Despite the overwhelming support among academics, business leaders and economists for an emissions trading scheme type approach to global warming, it appears “Australia has chosen”, and the reality is that come the new senate on 1 July 2014, the carbon tax will be repealed and replaced with the Coalition’s Direct Action Plan (DAP).
The central policy designed to succeed the carbon tax, set out in the Government’s recently released Green Paper, is the Emissions Reductions Fund (ERF), a tender process that will request businesses to propose abatement (carbon reduction) projects. Outlining the mechanism and identifying its shortcomings will be the focus of this article, Part 2 will attempt to address these problems and offer simple practical adaptions.
The goals of the ERF can be summarised as follows:
(1) economic efficiency: to ensure the most efficient, low cost emission reduction projects take place over less efficient, more costly projects, and
(2) cost minimisation: that the most abatement is achieved for a given budget constraint.
The proposed ERF aims to achieve these goals by running a reverse auction in which firms place bids on the quantity and cost of their abatement, whereby the cheapest projects will be selected until the funding cap is reached.
The auction design is characterised by the following properties:
- Sealed tender, or confidential bids and prices, and a hidden price ceiling
- Pay-as-you-bid, so that winning bidders receive the price of their bid
- Frequent auction rounds
The logic is that by keeping auctions silent, businesses will be incentivised to participate and make bids equal to their willingness-to-abate – the minimum cost of reducing emissions – otherwise face the risk of losing and hence forego funding. Winners are only paid what they bid, which at their true cost of abatement will ensure low cost emission reductions and value-for-money for the Government. Frequent rounds aim to reduce administrative delays and improve the timeliness of emission reductions.
Not so fast.
Although this appears to be an appealing auction and market-based approach, these three core features together ensure that both economic efficiency and cost minimisation will not be achieved. The incentives required for participants to reveal their true willingness-to-abate are not robust, nor is the auction strategy-proof.
A pay-as-you-bid auction distorts incentives by encouraging participants to inflate their bids in order to receive a higher price. This is known as ‘bid-shading’ and makes it difficult to accurately identify and rank low cost projects due to ‘noisy’ price signals.
Frequent rounds, along with sealed pricing, create a ‘sequential game’ where strategic bidding is promoted over truthful bids. Participants have perverse incentives to withhold bids or over-bid in the belief that clearing prices will be higher in subsequent auctions. This reduces the participation or ‘thickness’ of an auction, and lessens the competitive pressure required for any market-based solution.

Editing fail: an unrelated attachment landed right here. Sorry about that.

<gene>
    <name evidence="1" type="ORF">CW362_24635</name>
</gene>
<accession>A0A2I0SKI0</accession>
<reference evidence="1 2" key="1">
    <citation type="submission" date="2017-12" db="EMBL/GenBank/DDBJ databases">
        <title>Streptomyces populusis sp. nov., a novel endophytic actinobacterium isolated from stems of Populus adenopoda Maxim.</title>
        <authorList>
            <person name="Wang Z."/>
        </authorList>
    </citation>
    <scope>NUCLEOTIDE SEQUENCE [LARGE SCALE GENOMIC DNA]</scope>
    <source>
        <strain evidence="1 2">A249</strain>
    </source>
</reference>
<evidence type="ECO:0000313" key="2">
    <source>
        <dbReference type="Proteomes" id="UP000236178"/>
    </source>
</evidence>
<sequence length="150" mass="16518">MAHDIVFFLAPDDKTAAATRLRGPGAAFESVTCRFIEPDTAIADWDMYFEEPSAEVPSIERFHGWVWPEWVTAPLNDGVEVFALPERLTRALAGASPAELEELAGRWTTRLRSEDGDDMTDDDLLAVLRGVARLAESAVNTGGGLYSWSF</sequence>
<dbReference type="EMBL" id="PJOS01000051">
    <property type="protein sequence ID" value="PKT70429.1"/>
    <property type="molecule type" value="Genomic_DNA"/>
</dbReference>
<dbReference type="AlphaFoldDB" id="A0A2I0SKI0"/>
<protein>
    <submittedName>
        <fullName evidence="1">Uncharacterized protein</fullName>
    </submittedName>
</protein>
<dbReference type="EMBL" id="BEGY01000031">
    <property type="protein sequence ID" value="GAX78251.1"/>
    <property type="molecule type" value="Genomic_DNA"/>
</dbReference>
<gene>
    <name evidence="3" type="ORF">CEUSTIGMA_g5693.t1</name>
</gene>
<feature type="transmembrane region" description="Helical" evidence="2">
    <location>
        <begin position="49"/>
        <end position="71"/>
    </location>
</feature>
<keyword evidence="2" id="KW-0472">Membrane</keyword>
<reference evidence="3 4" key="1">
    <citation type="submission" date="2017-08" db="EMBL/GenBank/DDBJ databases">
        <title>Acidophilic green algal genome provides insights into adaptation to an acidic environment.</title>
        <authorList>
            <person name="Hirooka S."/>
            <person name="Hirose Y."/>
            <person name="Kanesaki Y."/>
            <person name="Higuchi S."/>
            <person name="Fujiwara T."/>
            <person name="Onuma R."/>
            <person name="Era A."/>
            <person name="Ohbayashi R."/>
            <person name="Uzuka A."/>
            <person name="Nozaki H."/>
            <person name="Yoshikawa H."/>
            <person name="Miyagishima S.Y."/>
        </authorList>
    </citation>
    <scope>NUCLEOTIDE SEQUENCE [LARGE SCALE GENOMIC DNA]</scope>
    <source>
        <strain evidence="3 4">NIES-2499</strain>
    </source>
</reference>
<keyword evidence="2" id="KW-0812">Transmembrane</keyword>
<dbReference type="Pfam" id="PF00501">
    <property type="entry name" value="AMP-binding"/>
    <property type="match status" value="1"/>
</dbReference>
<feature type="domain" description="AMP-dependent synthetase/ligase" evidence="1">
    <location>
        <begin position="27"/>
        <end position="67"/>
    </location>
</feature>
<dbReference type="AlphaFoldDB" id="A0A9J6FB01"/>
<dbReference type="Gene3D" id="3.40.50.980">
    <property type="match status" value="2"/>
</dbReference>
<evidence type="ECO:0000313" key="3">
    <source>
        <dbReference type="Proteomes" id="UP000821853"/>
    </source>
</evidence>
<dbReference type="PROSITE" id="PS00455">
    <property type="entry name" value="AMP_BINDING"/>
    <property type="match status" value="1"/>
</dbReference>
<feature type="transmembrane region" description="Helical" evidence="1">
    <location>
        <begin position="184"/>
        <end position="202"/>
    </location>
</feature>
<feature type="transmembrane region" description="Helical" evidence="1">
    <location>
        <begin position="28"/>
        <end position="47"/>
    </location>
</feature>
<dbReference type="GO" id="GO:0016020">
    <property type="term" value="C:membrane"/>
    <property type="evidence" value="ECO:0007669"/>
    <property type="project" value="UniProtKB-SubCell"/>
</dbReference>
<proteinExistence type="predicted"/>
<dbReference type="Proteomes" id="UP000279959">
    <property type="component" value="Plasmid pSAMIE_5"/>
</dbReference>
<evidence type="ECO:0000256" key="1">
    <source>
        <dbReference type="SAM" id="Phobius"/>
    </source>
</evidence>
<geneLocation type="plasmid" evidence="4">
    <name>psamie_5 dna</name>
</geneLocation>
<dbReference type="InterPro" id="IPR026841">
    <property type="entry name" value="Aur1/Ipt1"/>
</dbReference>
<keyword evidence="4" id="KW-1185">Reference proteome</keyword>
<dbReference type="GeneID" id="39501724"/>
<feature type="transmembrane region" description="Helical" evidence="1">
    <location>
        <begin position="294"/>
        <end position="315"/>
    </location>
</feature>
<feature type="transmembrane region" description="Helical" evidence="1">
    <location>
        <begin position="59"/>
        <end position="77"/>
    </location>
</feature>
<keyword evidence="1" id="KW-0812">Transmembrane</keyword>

Confidential bids and a hidden price ceiling can also result in wasted resources and efforts by firms whose abatement projects are priced beyond the upper benchmark. Developing ineligible proposals can be costly and unproductive for firms, as well as increasing the administrative burden of auction regulators.
The likely result is a subversive auction that not only produces inefficient costly outcomes, but also policy with poor accountability, transparency and confidence. These shortfalls are further compounded by more inherent features of the ERF’s auction process.
An important element of any abatement scheme is to ensure ‘additionality’; that the policy promotes emission reductions beyond that of regular business activity. If not, then firms are rewarded with a community-paid government subsidy for otherwise routine investment decisions, or worse, a simple transfer of emission sources.
In order to set a yardstick to determine ‘additionality’, the ERF proposes to estimate baseline emissions at the ‘facility-level’ based on historical data. Not only is this an administrative burden to calculate accurate and consistent parameters for the 7,250 facilities that fall under the National Greenhouse and Energy Reporting Scheme (NGERS), but emission levels are also known to vary substantially.
Businesses will surely be active in attempting to influence the determination of their baselines, as higher baselines will not only reduce the pressure for emission reductions, but also increase a firm’s ability to unfairly extract funding from the ERF. How these baselines will change over time and the predictability of these changes are also crucial in ensuring ‘additionality’ and creating a positive investment environment for businesses. Identifying worthwhile projects and calculating how much each project results in genuine emission reductions is a difficult and subjective process, one which exposes the Government to inefficient lobbying and rent-seeking, as well as favouritism and corruption.
One final shortcoming, albeit far from the last, involves safeguarding abatement. That is, ensuring that businesses comply with their purchased reductions as well as refrain from increasing their emissions beyond historical levels. The ERF is yet to stipulate any punitive measures, so much as to say “a clear objective [is] not to raise revenue” (pp. 38); read: this is not a tax. Feedback is being sought by the Government whilst they develop a safeguard mechanism together with business stakeholders, and one can only wonder at the soft-handedness of any resulting proposal.
There are considerable deficiencies with the ERF as it stands. Part 2 will look to address the shortcomings identified in this article and attempt to make the best of a subprime policy for tackling climate change.
For now, what are some other shortcomings of Direct Action and the ERF? What positive outcomes can be recovered from this policy, if any?